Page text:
During all the years I have spent photographing mountain gorillas, perhaps the most memorable moment was when a mother turned to me and proudly showed off her newborn baby.
It was the deliberate act of a loving mother delighted with her offspring, and as the baby nestled into the thick fur on her back, I was moved to tears.
Equally gripping was when a young silverback charged at me, showing off his muscles.
Every muscle in my body was willing me to run, but I had to stand tall — I didn’t want to encourage a 300lb gorilla to chase me.
There have also been moments of hilarity, such as when a group of gorillas gorged themselves on alcoholic bamboo sap (in which the sugar has naturally fermented).
Some ended up staggering around, others went mad swinging from trees, and a few — including a 30st silverback called Kwitonda — just lay on the ground utterly inebriated.
I could barely hold my camera for laughing.
So far, I have spent seven years photographing the apes in the Virunga mountains of northern Rwanda, a forested area of 790,000 hectares which is home to about 350 gorillas.
I have been on some 45 treks, often taking fellow photographers with me, and have mainly visited three gorilla groups — known as Susa, Kwitonda and Hirwa — who live at between 6,000 and 13,000ft.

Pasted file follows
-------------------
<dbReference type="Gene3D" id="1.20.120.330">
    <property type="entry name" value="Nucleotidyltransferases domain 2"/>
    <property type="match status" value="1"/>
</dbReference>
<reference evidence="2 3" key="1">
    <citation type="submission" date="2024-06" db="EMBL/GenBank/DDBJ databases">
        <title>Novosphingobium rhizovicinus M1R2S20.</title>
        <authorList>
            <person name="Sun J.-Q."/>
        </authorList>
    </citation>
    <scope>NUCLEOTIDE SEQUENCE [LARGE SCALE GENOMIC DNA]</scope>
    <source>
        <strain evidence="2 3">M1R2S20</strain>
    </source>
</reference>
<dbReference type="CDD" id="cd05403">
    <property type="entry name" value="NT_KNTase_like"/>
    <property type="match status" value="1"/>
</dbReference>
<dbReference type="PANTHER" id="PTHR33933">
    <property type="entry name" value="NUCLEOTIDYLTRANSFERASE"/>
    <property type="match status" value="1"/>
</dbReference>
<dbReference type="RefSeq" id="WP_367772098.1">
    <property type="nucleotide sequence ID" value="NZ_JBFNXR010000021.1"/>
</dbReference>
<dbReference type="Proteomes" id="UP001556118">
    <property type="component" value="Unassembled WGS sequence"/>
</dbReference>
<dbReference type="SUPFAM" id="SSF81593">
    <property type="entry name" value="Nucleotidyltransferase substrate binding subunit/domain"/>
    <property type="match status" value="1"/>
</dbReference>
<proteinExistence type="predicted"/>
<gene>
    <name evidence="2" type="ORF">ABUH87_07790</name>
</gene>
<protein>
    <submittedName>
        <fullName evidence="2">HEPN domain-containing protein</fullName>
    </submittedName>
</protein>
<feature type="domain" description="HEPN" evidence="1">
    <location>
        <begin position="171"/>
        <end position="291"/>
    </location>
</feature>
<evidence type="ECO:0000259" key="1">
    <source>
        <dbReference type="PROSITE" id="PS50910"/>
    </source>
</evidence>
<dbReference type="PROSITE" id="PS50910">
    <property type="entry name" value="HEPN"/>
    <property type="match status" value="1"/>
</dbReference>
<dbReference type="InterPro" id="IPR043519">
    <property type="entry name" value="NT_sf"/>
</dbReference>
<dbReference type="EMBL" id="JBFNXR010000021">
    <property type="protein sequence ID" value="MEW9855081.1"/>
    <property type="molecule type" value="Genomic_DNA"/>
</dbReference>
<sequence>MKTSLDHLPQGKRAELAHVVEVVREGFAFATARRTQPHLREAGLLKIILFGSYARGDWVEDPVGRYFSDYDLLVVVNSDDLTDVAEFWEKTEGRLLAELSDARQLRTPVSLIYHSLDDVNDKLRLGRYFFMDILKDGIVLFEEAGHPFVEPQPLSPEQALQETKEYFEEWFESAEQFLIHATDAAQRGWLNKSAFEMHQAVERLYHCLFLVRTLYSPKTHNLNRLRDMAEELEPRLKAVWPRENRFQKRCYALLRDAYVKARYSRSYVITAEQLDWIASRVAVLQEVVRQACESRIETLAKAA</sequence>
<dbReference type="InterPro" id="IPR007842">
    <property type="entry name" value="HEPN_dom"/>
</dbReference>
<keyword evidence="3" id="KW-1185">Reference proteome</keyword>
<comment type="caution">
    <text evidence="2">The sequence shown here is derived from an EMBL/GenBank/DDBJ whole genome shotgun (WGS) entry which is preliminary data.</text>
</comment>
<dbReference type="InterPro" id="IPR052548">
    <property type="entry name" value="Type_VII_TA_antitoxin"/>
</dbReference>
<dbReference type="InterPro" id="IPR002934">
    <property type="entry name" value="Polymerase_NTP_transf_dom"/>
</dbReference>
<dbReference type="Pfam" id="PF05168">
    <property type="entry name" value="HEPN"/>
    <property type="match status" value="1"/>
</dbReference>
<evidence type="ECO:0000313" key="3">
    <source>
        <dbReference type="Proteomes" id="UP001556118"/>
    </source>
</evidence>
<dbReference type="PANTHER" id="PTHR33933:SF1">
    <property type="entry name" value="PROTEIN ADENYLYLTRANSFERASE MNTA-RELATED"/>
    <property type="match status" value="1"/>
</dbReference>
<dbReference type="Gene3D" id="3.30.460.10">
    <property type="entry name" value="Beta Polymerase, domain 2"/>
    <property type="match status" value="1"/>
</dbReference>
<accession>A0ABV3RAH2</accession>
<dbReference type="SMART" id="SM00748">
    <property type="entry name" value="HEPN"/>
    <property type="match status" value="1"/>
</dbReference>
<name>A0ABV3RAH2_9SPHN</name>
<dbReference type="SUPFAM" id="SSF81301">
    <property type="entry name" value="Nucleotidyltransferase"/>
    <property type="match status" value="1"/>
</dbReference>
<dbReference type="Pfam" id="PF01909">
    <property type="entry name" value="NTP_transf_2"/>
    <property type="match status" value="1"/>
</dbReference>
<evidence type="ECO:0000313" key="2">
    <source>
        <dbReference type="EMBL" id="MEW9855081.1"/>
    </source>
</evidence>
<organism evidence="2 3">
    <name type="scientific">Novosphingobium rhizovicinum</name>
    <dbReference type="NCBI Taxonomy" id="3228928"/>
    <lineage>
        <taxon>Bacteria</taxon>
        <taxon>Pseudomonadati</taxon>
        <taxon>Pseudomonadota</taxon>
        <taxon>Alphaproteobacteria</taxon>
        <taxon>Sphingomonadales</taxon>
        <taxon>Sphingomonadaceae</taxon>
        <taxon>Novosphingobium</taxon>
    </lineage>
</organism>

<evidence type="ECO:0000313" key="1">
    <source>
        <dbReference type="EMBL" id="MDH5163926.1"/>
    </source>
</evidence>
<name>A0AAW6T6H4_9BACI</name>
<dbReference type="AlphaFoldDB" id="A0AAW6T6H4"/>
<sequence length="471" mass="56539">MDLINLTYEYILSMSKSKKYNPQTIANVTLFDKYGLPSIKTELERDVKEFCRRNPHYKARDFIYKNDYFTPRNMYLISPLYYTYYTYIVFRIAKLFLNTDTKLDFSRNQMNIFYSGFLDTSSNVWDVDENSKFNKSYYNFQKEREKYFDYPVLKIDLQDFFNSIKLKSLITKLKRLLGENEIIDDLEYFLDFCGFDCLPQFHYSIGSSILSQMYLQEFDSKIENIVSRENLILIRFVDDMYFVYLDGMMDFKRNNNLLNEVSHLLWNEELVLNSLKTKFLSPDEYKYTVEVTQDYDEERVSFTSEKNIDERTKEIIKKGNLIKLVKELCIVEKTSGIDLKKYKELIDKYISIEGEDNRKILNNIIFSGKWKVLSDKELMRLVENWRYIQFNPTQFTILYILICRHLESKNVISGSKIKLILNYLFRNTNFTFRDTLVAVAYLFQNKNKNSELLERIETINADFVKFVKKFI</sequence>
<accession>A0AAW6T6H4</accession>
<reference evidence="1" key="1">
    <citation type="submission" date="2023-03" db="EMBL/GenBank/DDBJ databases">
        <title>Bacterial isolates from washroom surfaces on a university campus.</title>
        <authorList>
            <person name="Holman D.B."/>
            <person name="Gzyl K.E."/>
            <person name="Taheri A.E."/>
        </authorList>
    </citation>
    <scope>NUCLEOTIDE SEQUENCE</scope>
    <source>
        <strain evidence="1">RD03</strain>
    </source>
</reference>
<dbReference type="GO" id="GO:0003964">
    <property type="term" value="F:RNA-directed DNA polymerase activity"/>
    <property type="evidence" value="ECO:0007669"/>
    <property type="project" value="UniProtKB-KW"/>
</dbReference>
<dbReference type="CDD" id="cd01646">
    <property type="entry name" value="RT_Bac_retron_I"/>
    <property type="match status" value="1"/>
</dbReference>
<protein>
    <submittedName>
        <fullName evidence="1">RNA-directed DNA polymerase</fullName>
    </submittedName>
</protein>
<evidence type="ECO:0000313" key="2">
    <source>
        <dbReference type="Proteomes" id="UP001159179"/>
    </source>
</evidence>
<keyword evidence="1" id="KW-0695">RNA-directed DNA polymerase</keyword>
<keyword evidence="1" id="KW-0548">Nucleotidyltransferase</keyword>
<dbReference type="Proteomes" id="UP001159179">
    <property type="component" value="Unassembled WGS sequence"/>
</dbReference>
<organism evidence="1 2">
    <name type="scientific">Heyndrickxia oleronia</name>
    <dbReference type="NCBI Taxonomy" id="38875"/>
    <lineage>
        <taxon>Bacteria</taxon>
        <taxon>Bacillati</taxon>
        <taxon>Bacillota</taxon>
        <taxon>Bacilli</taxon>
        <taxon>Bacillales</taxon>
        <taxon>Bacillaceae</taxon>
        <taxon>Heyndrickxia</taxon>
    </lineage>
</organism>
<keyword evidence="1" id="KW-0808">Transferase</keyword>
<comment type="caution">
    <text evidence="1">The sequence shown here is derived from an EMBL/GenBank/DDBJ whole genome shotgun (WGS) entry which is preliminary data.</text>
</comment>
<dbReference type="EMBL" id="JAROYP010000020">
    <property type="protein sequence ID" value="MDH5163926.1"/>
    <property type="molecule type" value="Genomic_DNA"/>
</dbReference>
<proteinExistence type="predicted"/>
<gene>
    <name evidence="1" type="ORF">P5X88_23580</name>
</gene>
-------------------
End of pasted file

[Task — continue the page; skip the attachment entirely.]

I feel incredibly at peace in their presence and never tire of watching them.
Perhaps it is because they are so like humans, sharing about 98 per cent of our DNA.
We have similar mannerisms, expressions and emotions. We play, fight and love in the same way.
They like the company of other gorillas, and live in groups of between five and 30, under the control of one dominant male.
I only ever spend an hour with gorillas at a time — a rule the Virunga park has imposed to limit the contact gorillas have with humans — but even in that short period you can get a real sense of who they are and their differing characters.
I sometimes feel they observe me as much as I do them.
It is extraordinary and appalling to think these creatures are so threatened.
Worldwide, it is estimated there are just 786 left in the wild — mostly in Uganda, the Democratic Republic of Congo and Rwanda — an area made famous by American zoologist Dian Fossey’s conservation work, documented in the 1988 film Gorillas In The Mist.
But, recently, things have got better as tourism has taught locals that gorillas are worth more alive than dead.
There is still much work to do, which is why I’m donating 25 per cent of the profits of my book Gorillas: Living On The Edge to conserve these magnificent beasts.